Notes on the Intermediate Series
Just as in the first two weeks of the month we explored a modified version of the Ashtanga Primary Series, these past two weeks we’ve explored a modified version of the Ashtanga Intermediate Series. While the Primary Series focuses mainly on forward folding and twisting asana, the Intermediate Series has a strong focus on backward bending, legs behind the head and inverted asana.
The Primary Series is known as Yoga Chikitsa (yoga therapy) and it’s postures are mainly thought to influence the body’s digestive and endocrine systems. The Intermediate Series is called Nadi Shodhana (nerve cleansing) and seeks to influence the yoga practitioner’s nervous system and energetic body (chakras, nadis, meridians, marma, etc.) The progressively deeper backbends and forward folds (via legs behind head poses) are thought to stimulate and tone the spinal cord and the body’s energetic pathways. This repeated hyper extension and deep flexion of the spine can be thought of as a “wash, rinse and repeat” action for both the central and peripheral nervous systems. The many inverted and strength building poses also have a noticeable effect on the nervous system that is hard to explain but easy to experience by simply inverting the body for a few moments.
In the same way that Yoga Chikitsa is far from a primary or fundamental sequence of poses, Nadi Shodhana is goes far beyond what would commonly be considered an intermediate asana practice. For the curious among you a Google search of Mayurasana, Dwi Pada Sirsasana and/or Kapotasana will bring up photos of a few of the more interesting and challenging poses of the Intermediate Series.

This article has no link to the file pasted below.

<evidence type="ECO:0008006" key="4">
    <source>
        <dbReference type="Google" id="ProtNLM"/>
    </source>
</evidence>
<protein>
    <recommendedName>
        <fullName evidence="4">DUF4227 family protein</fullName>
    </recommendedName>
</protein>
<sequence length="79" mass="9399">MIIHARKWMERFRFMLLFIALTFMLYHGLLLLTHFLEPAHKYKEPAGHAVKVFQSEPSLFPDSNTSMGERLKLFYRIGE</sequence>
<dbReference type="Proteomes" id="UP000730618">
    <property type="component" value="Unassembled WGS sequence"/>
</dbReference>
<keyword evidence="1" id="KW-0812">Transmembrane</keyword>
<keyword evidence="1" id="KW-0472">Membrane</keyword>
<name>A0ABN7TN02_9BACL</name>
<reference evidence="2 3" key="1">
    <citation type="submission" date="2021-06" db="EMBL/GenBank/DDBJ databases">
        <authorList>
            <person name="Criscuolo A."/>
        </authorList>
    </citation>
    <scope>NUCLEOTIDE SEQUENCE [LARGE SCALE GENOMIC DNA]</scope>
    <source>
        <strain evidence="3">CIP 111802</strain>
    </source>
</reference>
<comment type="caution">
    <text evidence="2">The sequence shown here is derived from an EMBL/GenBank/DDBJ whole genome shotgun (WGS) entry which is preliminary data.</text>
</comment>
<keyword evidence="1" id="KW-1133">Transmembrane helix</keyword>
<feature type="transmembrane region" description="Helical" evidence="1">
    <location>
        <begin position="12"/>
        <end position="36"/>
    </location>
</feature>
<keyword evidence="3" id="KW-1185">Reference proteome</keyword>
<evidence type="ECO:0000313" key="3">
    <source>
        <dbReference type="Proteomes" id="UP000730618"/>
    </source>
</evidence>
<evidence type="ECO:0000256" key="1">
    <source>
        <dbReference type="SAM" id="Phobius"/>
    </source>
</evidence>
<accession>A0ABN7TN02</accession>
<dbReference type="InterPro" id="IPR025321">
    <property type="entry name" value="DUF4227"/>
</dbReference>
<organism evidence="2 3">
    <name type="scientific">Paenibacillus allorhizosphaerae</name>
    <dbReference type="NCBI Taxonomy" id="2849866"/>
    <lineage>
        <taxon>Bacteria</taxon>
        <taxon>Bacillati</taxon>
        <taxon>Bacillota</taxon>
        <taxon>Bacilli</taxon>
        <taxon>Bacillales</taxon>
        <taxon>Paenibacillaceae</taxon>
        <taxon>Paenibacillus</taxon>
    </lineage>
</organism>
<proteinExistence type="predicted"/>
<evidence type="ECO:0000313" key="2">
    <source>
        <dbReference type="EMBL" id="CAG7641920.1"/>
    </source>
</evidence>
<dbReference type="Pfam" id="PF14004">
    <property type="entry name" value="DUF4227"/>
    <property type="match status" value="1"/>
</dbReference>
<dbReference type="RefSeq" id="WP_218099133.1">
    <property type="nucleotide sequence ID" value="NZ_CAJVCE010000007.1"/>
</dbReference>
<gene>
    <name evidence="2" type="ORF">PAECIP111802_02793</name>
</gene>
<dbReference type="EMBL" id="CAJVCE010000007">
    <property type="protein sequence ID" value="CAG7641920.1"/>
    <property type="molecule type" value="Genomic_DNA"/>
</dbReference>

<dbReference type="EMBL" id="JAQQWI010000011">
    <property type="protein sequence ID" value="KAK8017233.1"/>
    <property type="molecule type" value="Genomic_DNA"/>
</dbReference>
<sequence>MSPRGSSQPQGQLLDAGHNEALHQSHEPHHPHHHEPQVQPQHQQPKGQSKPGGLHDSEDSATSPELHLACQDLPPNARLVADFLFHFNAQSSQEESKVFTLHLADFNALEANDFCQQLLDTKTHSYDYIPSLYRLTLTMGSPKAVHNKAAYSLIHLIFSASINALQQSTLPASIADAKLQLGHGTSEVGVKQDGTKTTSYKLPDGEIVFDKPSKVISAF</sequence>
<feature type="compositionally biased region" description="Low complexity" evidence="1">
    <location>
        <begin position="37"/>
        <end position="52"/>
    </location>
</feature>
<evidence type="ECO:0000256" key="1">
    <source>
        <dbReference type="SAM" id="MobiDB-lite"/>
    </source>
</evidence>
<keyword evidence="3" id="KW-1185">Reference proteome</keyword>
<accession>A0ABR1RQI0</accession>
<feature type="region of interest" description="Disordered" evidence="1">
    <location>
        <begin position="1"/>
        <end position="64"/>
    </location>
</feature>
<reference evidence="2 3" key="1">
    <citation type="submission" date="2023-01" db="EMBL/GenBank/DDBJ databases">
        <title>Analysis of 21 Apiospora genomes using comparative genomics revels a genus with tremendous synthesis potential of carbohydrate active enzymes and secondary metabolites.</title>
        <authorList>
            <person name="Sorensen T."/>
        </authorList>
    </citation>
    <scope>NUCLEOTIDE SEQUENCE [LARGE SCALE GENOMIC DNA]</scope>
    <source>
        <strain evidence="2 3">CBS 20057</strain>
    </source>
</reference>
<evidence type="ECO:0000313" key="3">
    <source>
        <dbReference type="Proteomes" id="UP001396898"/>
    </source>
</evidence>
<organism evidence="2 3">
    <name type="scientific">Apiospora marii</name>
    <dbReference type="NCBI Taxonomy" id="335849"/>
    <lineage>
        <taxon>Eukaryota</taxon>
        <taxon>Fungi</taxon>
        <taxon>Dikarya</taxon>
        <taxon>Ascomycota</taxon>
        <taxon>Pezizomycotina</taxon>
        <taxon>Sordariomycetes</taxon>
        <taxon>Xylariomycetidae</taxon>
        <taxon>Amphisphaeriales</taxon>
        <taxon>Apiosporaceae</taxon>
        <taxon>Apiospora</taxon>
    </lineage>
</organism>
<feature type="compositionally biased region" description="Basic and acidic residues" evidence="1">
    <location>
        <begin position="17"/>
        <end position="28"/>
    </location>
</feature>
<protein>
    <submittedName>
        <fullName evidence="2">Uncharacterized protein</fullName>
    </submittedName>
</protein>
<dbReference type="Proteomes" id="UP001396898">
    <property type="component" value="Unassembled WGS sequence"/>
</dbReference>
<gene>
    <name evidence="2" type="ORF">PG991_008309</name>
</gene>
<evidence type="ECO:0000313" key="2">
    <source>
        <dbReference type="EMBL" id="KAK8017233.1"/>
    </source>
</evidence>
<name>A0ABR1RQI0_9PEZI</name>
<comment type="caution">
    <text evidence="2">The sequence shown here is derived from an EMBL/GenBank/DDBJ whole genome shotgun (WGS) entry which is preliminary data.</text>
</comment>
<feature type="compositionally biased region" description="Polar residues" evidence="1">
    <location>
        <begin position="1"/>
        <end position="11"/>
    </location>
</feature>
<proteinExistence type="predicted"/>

Modification this week
The second half of the Intermediate Series is far more demanding and challenging than the first half. So much so that I question if it is even possible to modify it? And if in doing so does it retain enough of it’s essence to really qualify as a modification or does it become something else entirely?
In this modification I have tried my best to look at what the individual postures and overall arc of the sequence is trying to achieve and substitute a preparatory or equivalent pose when the classic posture is not available to most of the students in class. An example of this is the legs behind the head sequence which consists of Eka Pada Sirsasana, Dwi Pada Sirsasana, Yoga Nidrasana and Tittibhasana A,B,C. My modification for this sequence of poses is Marichyasana A, Malasana, Baddha Konasana, Upavista Konasana and Tittibhasana A. All of these hip opening forward folds are preparatory actions for putting your legs behind your head, and some students can manage a presentation of Tittibhasana A that somewhat resembles the final posture.
A less clean swap of postures happens for the strength building sequence which consists of Tittibhasana, Pincha Mayurasana, Karandavasana, Mayurasana, Nakrasana and Vatayanasana. Outside of Tittibhasana and perhaps Nakrasana none of these poses are safely available to the average yoga student. Here I took a much more convoluted route, I included Virabhadrasana 1 and 3 with the standing poses to build leg strength and integration of the upper and lower body. I then substituted the strength sequence with just three postures Tittibhasana, Vasisthasana 1 and a forearm plank.
Full Intermediate Series
Here is a video of the Full Intermediate Series as taught by Sri k. Pattabhi Jois - https://www.youtube.com/watch?v=LTknvzGsGE0
To see near perfection in asana practice pay special attention to Richard Freeman - left side of screen, middle mat, maroon shorts. My teacher's teacher Eddie Stern is also in this video - right side of screen, middle mat, green shorts.